<i>Calculating Infinity</i> 1999 studio album by The Dillinger Escape Plan

Calculating Infinity is the debut studio album by American metalcore band The Dillinger Escape Plan. Recorded at Trax East Recording Studio in South River, New Jersey, it was produced by engineer Steve Evetts with the band's guitarist Ben Weinman and drummer Chris Pennie, and released on September 28, 1999 by Relapse Records. The album is the band's only full-length album to feature original vocalist Dimitri Minakakis, who left the band in 2001.

<i>Irony Is a Dead Scene</i> 2002 EP by The Dillinger Escape Plan with Mike Patton

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Dazzling Killmen was a math rock band from the St. Louis, Missouri area. Formed in 1990, the group issued four singles and two full-lengths before officially ending in 1995, with a majority of it released through the independent label Skin Graft Records. Taking influence from hardcore punk and jazz music, the band has been noted by critics to of helped influence genres such as math rock and post-metal

Greg Puciato American musician

Gregory John Puciato is best known as the lead singer of the disbanded The Dillinger Escape Plan and is currently the lead singer of The Black Queen and Killer Be Killed. He is noted for reckless live performances, wide vocal range, outspoken views, and controversy stemming from his bands' performances and interviews.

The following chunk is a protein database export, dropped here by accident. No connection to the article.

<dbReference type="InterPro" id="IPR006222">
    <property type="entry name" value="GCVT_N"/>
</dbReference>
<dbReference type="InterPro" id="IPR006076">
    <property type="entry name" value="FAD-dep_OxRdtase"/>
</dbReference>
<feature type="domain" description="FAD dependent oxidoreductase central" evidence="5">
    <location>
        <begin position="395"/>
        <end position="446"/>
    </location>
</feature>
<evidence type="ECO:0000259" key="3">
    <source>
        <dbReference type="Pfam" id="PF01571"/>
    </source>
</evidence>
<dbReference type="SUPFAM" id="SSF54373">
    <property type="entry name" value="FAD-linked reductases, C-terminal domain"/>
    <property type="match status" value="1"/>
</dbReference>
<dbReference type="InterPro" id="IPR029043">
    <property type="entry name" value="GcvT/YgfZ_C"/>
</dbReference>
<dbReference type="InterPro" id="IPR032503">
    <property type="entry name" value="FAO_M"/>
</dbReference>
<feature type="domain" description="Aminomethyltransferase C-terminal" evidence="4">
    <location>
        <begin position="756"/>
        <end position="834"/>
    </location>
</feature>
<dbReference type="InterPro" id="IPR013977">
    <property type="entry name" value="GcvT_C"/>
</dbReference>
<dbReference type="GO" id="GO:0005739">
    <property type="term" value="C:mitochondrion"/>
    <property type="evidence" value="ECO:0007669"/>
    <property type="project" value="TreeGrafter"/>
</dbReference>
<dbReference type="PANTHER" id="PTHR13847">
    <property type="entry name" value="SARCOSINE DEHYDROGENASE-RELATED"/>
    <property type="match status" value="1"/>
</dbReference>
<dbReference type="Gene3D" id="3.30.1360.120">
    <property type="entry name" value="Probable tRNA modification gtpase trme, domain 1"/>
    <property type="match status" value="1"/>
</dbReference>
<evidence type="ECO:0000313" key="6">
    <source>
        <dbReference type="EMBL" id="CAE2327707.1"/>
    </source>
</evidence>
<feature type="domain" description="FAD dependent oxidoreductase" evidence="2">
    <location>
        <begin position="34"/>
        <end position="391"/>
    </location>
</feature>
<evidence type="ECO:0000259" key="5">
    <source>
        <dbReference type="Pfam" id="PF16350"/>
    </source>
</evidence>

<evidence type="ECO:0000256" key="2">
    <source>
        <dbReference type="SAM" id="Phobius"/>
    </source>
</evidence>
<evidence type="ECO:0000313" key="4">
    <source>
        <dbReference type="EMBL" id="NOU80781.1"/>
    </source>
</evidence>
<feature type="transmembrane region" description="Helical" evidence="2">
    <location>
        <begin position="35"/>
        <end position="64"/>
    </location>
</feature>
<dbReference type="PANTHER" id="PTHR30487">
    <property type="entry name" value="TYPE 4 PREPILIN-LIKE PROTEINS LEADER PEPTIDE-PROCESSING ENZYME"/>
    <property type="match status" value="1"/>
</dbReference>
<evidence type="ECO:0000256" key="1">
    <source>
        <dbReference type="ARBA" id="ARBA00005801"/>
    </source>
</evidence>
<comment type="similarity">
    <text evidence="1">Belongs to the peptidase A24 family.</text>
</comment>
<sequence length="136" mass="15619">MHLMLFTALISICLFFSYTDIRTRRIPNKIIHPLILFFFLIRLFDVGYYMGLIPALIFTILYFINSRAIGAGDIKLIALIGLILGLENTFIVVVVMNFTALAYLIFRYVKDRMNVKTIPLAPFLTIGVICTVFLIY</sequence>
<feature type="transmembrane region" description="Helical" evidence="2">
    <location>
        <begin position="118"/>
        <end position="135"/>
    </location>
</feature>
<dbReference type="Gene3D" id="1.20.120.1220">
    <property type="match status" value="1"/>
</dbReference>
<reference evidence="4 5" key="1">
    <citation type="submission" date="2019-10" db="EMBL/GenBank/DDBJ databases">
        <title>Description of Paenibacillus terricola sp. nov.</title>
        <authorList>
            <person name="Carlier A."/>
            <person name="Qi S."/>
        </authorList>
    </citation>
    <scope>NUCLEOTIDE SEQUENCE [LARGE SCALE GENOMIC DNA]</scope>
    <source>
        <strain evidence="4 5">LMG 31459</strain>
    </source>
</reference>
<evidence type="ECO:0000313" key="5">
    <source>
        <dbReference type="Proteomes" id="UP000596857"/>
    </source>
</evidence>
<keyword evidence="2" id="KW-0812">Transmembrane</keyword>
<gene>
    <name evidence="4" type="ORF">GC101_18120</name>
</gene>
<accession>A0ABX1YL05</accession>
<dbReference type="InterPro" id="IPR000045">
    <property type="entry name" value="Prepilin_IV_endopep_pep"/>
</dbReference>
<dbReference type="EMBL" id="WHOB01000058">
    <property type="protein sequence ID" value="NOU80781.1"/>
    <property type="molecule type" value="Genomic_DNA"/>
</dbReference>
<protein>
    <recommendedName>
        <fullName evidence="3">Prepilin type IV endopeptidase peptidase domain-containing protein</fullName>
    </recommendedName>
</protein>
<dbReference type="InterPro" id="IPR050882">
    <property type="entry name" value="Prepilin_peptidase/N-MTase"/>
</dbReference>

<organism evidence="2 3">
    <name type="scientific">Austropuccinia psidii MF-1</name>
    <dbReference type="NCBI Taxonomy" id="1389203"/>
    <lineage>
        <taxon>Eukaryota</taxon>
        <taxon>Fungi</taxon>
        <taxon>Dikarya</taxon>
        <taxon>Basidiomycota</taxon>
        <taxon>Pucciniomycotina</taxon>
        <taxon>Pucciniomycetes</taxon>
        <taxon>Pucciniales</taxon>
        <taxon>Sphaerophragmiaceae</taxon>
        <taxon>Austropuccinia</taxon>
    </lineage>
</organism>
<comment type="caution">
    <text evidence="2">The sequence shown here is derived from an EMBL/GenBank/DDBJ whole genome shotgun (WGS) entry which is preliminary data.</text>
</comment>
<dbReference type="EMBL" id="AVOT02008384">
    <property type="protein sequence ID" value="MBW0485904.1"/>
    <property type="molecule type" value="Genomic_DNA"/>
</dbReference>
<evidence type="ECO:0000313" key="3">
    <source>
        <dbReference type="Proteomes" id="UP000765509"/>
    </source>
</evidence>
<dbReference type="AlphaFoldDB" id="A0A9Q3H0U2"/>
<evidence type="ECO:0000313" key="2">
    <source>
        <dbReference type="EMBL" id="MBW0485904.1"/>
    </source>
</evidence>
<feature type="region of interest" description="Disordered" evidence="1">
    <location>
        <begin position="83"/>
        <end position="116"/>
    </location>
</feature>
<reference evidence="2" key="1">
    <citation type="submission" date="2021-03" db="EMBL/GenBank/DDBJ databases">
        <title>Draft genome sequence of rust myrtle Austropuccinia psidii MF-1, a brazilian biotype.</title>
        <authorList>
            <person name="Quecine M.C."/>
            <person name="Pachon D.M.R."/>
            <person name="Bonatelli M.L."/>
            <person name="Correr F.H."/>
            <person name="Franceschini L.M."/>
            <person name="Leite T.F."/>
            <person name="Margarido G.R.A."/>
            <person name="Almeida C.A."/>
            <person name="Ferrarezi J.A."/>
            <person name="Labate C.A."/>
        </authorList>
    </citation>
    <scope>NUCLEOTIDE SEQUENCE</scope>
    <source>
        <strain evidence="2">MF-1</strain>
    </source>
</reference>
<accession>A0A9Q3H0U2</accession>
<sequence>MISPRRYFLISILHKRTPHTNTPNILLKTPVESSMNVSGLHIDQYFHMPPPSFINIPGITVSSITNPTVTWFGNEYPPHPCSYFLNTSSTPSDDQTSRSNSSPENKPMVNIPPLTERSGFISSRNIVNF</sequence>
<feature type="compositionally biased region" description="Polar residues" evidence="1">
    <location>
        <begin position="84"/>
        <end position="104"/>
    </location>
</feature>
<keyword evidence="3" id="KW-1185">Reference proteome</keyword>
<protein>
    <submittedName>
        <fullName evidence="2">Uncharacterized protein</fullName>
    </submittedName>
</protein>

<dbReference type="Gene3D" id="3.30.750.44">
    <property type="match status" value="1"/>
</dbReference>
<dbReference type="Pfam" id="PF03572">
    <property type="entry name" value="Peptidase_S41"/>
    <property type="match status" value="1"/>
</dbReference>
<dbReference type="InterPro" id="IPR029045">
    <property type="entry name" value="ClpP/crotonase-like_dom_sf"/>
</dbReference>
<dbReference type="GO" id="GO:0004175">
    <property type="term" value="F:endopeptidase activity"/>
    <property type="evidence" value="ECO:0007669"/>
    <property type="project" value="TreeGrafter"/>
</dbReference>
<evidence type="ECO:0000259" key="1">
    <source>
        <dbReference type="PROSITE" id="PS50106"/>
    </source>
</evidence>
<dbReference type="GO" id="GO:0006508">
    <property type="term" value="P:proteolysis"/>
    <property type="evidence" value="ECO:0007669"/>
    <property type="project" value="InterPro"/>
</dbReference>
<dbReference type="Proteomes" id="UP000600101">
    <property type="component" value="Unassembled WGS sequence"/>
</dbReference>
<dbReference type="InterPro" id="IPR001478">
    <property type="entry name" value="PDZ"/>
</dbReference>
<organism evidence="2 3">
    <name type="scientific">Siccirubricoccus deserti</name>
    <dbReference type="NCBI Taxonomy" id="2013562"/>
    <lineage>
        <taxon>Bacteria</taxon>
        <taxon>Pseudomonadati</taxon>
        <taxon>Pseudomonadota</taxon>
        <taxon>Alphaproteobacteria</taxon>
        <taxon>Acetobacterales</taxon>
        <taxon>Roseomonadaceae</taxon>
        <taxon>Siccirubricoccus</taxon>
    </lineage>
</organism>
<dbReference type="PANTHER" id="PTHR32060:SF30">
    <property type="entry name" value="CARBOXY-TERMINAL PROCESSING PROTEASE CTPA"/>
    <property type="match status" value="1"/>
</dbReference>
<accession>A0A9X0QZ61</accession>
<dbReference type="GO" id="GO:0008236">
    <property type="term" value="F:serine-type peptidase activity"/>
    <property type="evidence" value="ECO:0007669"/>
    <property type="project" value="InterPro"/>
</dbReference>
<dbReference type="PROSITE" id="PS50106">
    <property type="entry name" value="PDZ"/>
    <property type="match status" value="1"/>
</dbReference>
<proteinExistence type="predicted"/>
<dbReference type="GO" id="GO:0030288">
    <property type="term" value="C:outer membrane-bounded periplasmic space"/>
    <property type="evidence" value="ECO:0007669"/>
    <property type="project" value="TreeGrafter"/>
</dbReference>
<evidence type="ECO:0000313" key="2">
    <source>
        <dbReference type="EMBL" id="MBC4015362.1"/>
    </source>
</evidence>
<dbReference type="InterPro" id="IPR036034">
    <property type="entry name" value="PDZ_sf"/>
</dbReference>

Ben Weinman American musician

Benjamin A. Weinman is an American musician, most notable for being the lead guitarist for the band the Dillinger Escape Plan. He was the founder and sole constant member through the band's career (1997-2017), and is currently playing guitar with the crossover thrash band Suicidal Tendencies.

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<i>We Are the Romans</i> 1999 studio album by Botch

We Are the Romans is the second and final studio album by American metalcore band Botch. It was originally released in November 1999 through Hydra Head Records, and a remastered two disc edition was later released on September 11, 2007. A Hydra Head repressing of the vinyl was released on October 25, 2011. The repress sold out on pre-order in under 20 minutes.

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Starkweather is an American extreme metal band from Philadelphia, formed in 1989. They have a complex experimental metal sound often including use of dissonance, intricate tempo changes and avant-garde sensibilities. Starkweather helped pioneer the hardcore punk/heavy metal crossover sound that would later be known as "metalcore", as well as being a major influence on the mathcore subgenre. They have influenced many of today's top selling hardcore/metal bands such as Converge, The Dillinger Escape Plan, Mastodon and Coalesce among many others.

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<i>Option Paralysis</i> 2010 studio album by The Dillinger Escape Plan

Option Paralysis is the fourth studio album by American mathcore band The Dillinger Escape Plan, released on March 23, 2010. After having fulfilled their contract with Relapse Records, the band released the album through Party Smasher Inc., their own new imprint in collaboration with French record label Season of Mist. It marks The Dillinger Escape Plan's first release to feature Billy Rymer on drums, since Gil Sharone left the band in September 2008 due to the frequent touring schedule and to focus on his brother's band Stolen Babies.

References